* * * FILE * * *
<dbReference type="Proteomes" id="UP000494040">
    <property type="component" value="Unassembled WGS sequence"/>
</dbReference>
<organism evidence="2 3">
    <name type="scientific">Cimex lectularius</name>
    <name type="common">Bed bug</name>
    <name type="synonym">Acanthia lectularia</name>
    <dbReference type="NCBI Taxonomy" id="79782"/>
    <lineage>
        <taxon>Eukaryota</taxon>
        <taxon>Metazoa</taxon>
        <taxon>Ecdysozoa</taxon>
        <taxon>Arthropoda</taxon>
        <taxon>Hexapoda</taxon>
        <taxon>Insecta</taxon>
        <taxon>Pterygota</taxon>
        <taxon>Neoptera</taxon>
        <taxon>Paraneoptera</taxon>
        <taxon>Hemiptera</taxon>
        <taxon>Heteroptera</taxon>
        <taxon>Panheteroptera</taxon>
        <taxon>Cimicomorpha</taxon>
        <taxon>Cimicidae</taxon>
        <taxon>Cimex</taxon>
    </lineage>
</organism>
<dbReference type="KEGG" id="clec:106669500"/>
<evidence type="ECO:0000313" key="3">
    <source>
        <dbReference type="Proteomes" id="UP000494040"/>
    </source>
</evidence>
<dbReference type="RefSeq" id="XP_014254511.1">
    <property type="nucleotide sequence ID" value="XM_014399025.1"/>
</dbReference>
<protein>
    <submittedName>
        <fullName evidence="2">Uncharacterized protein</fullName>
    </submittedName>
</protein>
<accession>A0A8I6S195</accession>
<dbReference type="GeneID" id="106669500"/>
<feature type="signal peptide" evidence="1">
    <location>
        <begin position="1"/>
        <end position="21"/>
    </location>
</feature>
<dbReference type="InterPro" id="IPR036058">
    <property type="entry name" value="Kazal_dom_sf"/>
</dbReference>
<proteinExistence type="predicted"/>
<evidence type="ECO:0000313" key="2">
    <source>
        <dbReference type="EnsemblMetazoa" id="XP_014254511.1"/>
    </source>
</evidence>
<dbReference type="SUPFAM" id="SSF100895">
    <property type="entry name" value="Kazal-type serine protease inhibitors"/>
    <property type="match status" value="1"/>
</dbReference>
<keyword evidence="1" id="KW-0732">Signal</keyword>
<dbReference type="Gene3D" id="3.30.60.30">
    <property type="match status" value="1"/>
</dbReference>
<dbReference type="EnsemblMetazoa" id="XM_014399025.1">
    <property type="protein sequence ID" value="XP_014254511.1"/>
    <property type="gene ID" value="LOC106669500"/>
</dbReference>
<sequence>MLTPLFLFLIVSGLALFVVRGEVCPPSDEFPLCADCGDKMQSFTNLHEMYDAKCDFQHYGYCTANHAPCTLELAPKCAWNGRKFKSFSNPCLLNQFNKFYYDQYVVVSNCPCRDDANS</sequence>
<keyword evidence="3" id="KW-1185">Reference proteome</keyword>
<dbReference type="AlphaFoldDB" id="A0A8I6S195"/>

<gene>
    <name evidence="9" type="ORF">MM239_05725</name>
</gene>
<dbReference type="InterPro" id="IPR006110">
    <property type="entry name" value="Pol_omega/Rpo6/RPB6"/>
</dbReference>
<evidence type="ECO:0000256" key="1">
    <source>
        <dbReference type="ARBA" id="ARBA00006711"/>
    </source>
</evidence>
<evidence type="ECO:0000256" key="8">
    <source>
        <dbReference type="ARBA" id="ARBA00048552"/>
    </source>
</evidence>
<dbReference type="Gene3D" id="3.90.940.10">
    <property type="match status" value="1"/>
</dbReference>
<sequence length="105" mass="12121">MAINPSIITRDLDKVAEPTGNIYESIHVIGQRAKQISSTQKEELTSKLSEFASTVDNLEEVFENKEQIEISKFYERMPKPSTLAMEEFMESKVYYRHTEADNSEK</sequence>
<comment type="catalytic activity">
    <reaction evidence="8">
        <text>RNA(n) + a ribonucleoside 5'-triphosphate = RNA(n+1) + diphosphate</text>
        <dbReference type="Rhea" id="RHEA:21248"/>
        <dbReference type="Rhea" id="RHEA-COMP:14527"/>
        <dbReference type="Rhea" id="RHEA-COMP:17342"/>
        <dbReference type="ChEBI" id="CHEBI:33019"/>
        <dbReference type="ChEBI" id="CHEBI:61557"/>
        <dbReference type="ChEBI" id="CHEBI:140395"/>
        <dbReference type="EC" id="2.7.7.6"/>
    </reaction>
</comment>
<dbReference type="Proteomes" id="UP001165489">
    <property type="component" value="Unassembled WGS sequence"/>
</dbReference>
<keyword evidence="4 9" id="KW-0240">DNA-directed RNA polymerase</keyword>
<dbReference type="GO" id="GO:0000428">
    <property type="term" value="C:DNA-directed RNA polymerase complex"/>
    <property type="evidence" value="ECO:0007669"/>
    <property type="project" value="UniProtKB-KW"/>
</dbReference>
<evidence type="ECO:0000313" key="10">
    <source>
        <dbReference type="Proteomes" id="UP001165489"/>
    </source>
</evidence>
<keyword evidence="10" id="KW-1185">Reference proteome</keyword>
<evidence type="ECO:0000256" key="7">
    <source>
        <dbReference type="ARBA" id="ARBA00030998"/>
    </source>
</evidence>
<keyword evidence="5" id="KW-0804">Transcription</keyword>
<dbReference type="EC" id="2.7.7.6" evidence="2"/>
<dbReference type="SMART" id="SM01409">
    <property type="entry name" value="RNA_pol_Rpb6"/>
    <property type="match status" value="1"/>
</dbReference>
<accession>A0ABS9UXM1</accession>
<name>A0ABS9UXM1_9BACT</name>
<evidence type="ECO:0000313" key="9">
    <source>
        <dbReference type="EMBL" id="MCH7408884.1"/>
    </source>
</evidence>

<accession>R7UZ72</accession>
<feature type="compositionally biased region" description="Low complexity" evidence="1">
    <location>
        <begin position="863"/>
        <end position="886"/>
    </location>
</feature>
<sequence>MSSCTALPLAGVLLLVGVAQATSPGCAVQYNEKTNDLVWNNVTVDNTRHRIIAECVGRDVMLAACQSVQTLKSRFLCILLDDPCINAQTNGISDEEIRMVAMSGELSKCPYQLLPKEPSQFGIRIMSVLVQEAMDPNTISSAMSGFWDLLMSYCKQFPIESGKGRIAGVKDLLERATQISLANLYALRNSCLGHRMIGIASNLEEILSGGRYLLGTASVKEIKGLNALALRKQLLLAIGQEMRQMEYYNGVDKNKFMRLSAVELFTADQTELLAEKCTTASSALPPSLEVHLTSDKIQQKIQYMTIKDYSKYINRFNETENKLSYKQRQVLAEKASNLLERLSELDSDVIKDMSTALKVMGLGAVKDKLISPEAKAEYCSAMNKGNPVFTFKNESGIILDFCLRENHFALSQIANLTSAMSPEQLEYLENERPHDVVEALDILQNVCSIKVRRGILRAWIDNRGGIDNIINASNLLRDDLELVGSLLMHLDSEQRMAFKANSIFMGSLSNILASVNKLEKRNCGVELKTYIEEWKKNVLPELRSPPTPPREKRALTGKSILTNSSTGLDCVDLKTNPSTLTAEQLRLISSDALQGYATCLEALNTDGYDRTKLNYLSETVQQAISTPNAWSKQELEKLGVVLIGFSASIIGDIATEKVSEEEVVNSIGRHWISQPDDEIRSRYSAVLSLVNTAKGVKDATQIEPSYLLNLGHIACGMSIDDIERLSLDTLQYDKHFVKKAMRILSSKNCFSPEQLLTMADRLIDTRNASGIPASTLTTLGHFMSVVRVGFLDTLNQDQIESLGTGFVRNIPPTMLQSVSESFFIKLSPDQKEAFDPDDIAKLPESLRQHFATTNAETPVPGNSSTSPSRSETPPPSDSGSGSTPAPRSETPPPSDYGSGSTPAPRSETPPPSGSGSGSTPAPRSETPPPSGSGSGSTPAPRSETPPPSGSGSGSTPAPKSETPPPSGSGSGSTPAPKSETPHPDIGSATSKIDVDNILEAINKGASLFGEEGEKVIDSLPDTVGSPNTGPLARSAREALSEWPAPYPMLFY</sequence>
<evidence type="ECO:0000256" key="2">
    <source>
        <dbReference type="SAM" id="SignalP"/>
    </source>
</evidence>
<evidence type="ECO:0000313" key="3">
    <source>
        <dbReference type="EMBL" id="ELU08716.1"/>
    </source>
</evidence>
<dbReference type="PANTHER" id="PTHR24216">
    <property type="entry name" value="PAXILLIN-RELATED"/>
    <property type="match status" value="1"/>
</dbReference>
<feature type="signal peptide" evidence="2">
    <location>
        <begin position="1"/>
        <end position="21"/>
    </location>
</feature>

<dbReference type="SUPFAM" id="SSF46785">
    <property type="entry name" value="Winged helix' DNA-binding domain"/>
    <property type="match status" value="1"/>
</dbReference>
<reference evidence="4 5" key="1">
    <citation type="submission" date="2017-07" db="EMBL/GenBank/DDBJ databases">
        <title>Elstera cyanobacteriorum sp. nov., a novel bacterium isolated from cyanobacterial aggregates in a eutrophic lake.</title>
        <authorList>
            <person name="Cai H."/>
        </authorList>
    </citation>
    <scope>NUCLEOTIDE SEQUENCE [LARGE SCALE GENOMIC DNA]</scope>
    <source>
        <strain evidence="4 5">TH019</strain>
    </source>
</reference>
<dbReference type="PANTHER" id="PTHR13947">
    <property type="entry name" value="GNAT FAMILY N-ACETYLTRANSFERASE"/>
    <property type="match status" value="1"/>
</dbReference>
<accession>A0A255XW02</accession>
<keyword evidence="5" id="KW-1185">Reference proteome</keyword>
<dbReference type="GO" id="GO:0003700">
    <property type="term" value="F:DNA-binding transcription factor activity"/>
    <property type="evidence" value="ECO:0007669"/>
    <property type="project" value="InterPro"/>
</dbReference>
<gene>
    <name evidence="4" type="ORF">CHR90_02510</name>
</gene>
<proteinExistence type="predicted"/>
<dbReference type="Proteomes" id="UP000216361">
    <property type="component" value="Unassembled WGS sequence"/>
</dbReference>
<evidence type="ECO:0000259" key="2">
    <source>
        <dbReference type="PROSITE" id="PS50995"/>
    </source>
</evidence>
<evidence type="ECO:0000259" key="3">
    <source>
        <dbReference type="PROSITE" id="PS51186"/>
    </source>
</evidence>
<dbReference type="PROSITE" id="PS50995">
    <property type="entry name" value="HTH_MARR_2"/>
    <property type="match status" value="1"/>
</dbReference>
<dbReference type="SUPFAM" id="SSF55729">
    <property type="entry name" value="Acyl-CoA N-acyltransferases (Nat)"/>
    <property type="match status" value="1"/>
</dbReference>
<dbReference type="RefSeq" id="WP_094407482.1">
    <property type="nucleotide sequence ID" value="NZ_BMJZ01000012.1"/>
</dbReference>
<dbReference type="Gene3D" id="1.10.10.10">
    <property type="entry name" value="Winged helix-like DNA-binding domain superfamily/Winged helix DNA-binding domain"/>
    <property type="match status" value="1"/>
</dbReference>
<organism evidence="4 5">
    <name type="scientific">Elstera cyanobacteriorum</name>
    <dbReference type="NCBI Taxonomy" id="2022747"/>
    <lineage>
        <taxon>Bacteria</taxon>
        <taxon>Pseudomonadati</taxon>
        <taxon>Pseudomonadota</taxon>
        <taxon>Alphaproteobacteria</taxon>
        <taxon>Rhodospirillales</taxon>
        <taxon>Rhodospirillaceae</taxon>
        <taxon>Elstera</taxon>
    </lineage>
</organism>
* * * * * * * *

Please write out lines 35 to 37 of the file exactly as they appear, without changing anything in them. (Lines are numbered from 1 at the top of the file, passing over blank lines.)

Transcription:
</dbReference>
<protein>
    <submittedName>